Categories of documents sought are job applications of defendant Sheriff's Officers Casanelli, Hurtado, Hughes, Samaniego and Higgins, their background history, their discipline records, and investigations and/or documentation of all suicide attempts at the Jail for five years prior to the November 22, 2008 incident at issue. Disposition of the requests will be made with the aforementioned standards in mind.

Number 3 - Defendant Officers' Job Applications

The potential relevance of these documents is so remote that document discovery will not be permitted. Should plaintiffs seek information regarding the defendant officer's training in regard to suicide attempts, or lack thereof, they may so question the officer at his deposition.

Number 4- Documents Containing Background History of Officer Defendants

This information has the potential to invade the privacy rights not only of the defendant officers but more importantly, the privacy rights of third parties who played no part in this litigation, but merely provided the background investigators with information they thought was confidential. Such third parties may be dissuaded in future from providing confidential information to the San Joaquin County Sheriff's Department which will then be at a disadvantage in its ability to investigate potential new employees. In any event, this information may be obtained more directly through deposition. Therefore, this request is denied.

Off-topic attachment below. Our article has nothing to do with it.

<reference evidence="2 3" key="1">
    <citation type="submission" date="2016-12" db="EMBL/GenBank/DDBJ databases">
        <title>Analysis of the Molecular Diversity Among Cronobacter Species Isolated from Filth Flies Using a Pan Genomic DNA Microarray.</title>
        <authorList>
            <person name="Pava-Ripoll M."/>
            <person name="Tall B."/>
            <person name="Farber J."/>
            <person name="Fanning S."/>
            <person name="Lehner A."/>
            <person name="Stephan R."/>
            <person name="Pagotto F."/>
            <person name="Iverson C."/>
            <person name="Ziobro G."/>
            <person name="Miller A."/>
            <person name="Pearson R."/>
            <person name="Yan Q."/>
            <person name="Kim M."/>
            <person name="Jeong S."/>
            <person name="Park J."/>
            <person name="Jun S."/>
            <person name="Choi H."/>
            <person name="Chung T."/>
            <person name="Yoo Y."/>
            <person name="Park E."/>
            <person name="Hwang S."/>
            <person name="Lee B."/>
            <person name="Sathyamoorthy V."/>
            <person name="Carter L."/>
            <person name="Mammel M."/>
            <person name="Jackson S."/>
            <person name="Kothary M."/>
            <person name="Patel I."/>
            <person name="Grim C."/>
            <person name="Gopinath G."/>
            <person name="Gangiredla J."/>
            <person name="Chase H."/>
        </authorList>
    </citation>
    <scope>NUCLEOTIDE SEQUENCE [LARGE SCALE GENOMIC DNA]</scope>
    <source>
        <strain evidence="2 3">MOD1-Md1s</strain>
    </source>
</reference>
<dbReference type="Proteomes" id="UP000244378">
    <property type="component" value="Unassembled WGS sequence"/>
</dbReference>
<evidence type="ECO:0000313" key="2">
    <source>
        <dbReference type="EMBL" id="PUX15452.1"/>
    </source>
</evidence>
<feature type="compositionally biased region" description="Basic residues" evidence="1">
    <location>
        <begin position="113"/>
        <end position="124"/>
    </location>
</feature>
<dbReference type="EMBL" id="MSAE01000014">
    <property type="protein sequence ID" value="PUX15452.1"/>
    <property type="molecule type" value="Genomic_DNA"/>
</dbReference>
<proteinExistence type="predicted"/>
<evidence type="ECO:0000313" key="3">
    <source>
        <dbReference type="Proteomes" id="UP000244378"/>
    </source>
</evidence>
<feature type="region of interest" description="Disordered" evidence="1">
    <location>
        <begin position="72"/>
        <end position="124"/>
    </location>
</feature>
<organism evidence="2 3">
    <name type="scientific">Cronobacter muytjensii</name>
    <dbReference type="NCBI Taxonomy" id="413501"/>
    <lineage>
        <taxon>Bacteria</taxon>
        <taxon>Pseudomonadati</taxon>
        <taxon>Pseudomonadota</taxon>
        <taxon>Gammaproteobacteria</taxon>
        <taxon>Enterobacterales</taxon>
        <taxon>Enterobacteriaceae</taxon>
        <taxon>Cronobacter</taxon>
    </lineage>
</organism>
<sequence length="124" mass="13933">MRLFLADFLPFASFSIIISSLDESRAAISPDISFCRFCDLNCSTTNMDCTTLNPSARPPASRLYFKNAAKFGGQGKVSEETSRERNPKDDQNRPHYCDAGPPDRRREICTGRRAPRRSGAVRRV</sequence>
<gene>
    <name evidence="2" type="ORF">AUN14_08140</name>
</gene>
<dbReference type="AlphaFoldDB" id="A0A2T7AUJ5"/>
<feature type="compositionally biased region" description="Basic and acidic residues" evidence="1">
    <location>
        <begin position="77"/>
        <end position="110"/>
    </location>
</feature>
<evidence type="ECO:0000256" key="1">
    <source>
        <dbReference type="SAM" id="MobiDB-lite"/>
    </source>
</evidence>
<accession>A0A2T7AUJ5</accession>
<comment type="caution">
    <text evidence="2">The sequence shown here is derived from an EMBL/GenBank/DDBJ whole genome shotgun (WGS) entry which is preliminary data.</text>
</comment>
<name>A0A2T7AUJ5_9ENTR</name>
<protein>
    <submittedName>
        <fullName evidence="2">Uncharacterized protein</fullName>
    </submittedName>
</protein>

Number 7 - Records Relating to Discipline Against Defendant Officers

The requested documents, as they relate to failure to protect inmates or excessive force only, and only in a jail setting, shall be produced, but only insofar as the investigation resulted in discipline (that is what is requested). Records which resulted in the officer's exoneration are not required to be produced. Documents produced pursuant to this request may be produced pursuant to a protective order.

Number 14 - Records of Investigations or Documents of all Suicide Attempts at the Jail for Five Years Prior to November 22, 2008

After balancing pursuant to the authority outlined above, it is clear that the potential relevance of this information far outweighs the asserted privacy rights which can be safeguarded through a protective order. Plaintiffs' motion is granted in regard to this request.


For the reasons stated in this opinion, IT IS ORDERED that:

1. Plaintiffs' motion to compel production of documents, filed June 6, 2011, (dkt. # 22), is granted in part and denied in part.

2. Defendants shall produce discovery as specified herein within twenty-one (21) days of this order. Production may take place pursuant to a stipulated protective order.